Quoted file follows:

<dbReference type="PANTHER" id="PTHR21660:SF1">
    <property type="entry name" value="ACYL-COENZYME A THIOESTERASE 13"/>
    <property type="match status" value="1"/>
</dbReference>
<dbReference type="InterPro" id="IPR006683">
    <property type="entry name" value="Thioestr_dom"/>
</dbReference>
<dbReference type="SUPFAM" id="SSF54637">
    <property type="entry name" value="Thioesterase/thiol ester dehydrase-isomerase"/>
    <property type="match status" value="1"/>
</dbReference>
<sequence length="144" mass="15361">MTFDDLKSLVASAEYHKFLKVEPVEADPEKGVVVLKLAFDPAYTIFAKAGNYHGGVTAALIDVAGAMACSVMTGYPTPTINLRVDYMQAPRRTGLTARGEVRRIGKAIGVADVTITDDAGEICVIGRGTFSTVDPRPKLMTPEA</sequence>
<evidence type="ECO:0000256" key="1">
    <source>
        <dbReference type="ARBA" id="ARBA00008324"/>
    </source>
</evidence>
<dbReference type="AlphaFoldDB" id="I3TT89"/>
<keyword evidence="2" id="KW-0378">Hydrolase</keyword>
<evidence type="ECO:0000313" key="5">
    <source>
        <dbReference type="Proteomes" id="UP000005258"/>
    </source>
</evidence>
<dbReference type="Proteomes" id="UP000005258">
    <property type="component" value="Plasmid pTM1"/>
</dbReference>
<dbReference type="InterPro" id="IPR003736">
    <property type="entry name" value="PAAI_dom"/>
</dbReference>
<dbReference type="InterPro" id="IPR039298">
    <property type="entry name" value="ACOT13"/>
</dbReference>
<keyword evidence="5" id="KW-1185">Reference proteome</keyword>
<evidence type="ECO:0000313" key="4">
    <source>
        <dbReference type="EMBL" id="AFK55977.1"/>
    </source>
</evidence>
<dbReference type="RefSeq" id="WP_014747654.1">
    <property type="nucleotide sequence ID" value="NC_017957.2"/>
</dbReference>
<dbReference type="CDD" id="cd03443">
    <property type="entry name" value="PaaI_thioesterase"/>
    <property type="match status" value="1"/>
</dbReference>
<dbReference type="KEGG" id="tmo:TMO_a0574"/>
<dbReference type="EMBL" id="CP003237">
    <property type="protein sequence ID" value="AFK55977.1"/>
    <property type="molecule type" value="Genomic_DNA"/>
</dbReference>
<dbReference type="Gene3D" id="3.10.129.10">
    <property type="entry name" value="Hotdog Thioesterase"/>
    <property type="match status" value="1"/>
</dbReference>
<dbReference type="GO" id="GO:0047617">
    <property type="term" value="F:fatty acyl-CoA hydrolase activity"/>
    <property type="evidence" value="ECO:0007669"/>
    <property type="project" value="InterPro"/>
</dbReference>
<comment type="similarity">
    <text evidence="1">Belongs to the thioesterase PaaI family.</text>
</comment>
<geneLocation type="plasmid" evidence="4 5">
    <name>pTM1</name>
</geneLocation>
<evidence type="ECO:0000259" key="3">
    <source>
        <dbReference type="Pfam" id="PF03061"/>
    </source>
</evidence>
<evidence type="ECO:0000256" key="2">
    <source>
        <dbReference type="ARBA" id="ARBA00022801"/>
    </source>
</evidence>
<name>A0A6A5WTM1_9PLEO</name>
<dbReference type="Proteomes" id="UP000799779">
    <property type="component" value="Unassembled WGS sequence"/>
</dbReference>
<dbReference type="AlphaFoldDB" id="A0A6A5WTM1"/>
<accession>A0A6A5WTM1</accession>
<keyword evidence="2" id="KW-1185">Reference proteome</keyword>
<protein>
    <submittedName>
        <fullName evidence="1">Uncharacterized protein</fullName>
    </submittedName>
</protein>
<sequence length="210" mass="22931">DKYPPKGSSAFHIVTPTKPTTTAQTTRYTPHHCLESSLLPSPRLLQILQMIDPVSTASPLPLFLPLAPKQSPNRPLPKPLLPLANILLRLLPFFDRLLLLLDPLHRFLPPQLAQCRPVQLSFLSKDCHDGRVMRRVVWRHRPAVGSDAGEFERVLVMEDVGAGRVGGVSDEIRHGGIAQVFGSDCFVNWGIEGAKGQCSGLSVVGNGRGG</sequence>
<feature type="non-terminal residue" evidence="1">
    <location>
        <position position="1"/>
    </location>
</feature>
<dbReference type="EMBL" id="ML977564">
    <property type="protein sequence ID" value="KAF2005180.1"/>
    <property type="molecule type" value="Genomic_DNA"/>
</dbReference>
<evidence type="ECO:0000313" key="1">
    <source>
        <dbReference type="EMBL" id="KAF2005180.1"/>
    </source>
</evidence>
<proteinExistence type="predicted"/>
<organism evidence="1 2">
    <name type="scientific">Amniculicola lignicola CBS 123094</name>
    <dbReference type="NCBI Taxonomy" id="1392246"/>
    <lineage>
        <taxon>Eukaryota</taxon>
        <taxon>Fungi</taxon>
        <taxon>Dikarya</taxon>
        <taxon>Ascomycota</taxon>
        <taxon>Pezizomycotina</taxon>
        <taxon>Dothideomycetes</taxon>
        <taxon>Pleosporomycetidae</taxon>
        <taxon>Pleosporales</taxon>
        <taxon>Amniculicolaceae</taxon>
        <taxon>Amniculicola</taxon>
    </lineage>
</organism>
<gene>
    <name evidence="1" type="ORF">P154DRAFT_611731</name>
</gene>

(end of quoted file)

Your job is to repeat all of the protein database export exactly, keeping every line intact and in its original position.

<dbReference type="PANTHER" id="PTHR21660:SF1">
    <property type="entry name" value="ACYL-COENZYME A THIOESTERASE 13"/>
    <property type="match status" value="1"/>
</dbReference>
<dbReference type="InterPro" id="IPR006683">
    <property type="entry name" value="Thioestr_dom"/>
</dbReference>
<dbReference type="SUPFAM" id="SSF54637">
    <property type="entry name" value="Thioesterase/thiol ester dehydrase-isomerase"/>
    <property type="match status" value="1"/>
</dbReference>
<sequence length="144" mass="15361">MTFDDLKSLVASAEYHKFLKVEPVEADPEKGVVVLKLAFDPAYTIFAKAGNYHGGVTAALIDVAGAMACSVMTGYPTPTINLRVDYMQAPRRTGLTARGEVRRIGKAIGVADVTITDDAGEICVIGRGTFSTVDPRPKLMTPEA</sequence>
<evidence type="ECO:0000256" key="1">
    <source>
        <dbReference type="ARBA" id="ARBA00008324"/>
    </source>
</evidence>
<dbReference type="AlphaFoldDB" id="I3TT89"/>
<keyword evidence="2" id="KW-0378">Hydrolase</keyword>
<evidence type="ECO:0000313" key="5">
    <source>
        <dbReference type="Proteomes" id="UP000005258"/>
    </source>
</evidence>
<dbReference type="Proteomes" id="UP000005258">
    <property type="component" value="Plasmid pTM1"/>
</dbReference>
<dbReference type="InterPro" id="IPR003736">
    <property type="entry name" value="PAAI_dom"/>
</dbReference>
<dbReference type="InterPro" id="IPR039298">
    <property type="entry name" value="ACOT13"/>
</dbReference>
<keyword evidence="5" id="KW-1185">Reference proteome</keyword>
<evidence type="ECO:0000313" key="4">
    <source>
        <dbReference type="EMBL" id="AFK55977.1"/>
    </source>
</evidence>
<dbReference type="RefSeq" id="WP_014747654.1">
    <property type="nucleotide sequence ID" value="NC_017957.2"/>
</dbReference>
<dbReference type="CDD" id="cd03443">
    <property type="entry name" value="PaaI_thioesterase"/>
    <property type="match status" value="1"/>
</dbReference>
<dbReference type="KEGG" id="tmo:TMO_a0574"/>
<dbReference type="EMBL" id="CP003237">
    <property type="protein sequence ID" value="AFK55977.1"/>
    <property type="molecule type" value="Genomic_DNA"/>
</dbReference>
<dbReference type="Gene3D" id="3.10.129.10">
    <property type="entry name" value="Hotdog Thioesterase"/>
    <property type="match status" value="1"/>
</dbReference>
<dbReference type="GO" id="GO:0047617">
    <property type="term" value="F:fatty acyl-CoA hydrolase activity"/>
    <property type="evidence" value="ECO:0007669"/>
    <property type="project" value="InterPro"/>
</dbReference>
<comment type="similarity">
    <text evidence="1">Belongs to the thioesterase PaaI family.</text>
</comment>
<geneLocation type="plasmid" evidence="4 5">
    <name>pTM1</name>
</geneLocation>
<evidence type="ECO:0000259" key="3">
    <source>
        <dbReference type="Pfam" id="PF03061"/>
    </source>
</evidence>
<evidence type="ECO:0000256" key="2">
    <source>
        <dbReference type="ARBA" id="ARBA00022801"/>
    </source>
</evidence>
<name>A0A6A5WTM1_9PLEO</name>
<dbReference type="Proteomes" id="UP000799779">
    <property type="component" value="Unassembled WGS sequence"/>
</dbReference>
<dbReference type="AlphaFoldDB" id="A0A6A5WTM1"/>
<accession>A0A6A5WTM1</accession>
<keyword evidence="2" id="KW-1185">Reference proteome</keyword>
<protein>
    <submittedName>
        <fullName evidence="1">Uncharacterized protein</fullName>
    </submittedName>
</protein>
<sequence length="210" mass="22931">DKYPPKGSSAFHIVTPTKPTTTAQTTRYTPHHCLESSLLPSPRLLQILQMIDPVSTASPLPLFLPLAPKQSPNRPLPKPLLPLANILLRLLPFFDRLLLLLDPLHRFLPPQLAQCRPVQLSFLSKDCHDGRVMRRVVWRHRPAVGSDAGEFERVLVMEDVGAGRVGGVSDEIRHGGIAQVFGSDCFVNWGIEGAKGQCSGLSVVGNGRGG</sequence>
<feature type="non-terminal residue" evidence="1">
    <location>
        <position position="1"/>
    </location>
</feature>
<dbReference type="EMBL" id="ML977564">
    <property type="protein sequence ID" value="KAF2005180.1"/>
    <property type="molecule type" value="Genomic_DNA"/>
</dbReference>
<evidence type="ECO:0000313" key="1">
    <source>
        <dbReference type="EMBL" id="KAF2005180.1"/>
    </source>
</evidence>
<proteinExistence type="predicted"/>
<organism evidence="1 2">
    <name type="scientific">Amniculicola lignicola CBS 123094</name>
    <dbReference type="NCBI Taxonomy" id="1392246"/>
    <lineage>
        <taxon>Eukaryota</taxon>
        <taxon>Fungi</taxon>
        <taxon>Dikarya</taxon>
        <taxon>Ascomycota</taxon>
        <taxon>Pezizomycotina</taxon>
        <taxon>Dothideomycetes</taxon>
        <taxon>Pleosporomycetidae</taxon>
        <taxon>Pleosporales</taxon>
        <taxon>Amniculicolaceae</taxon>
        <taxon>Amniculicola</taxon>
    </lineage>
</organism>
<gene>
    <name evidence="1" type="ORF">P154DRAFT_611731</name>
</gene>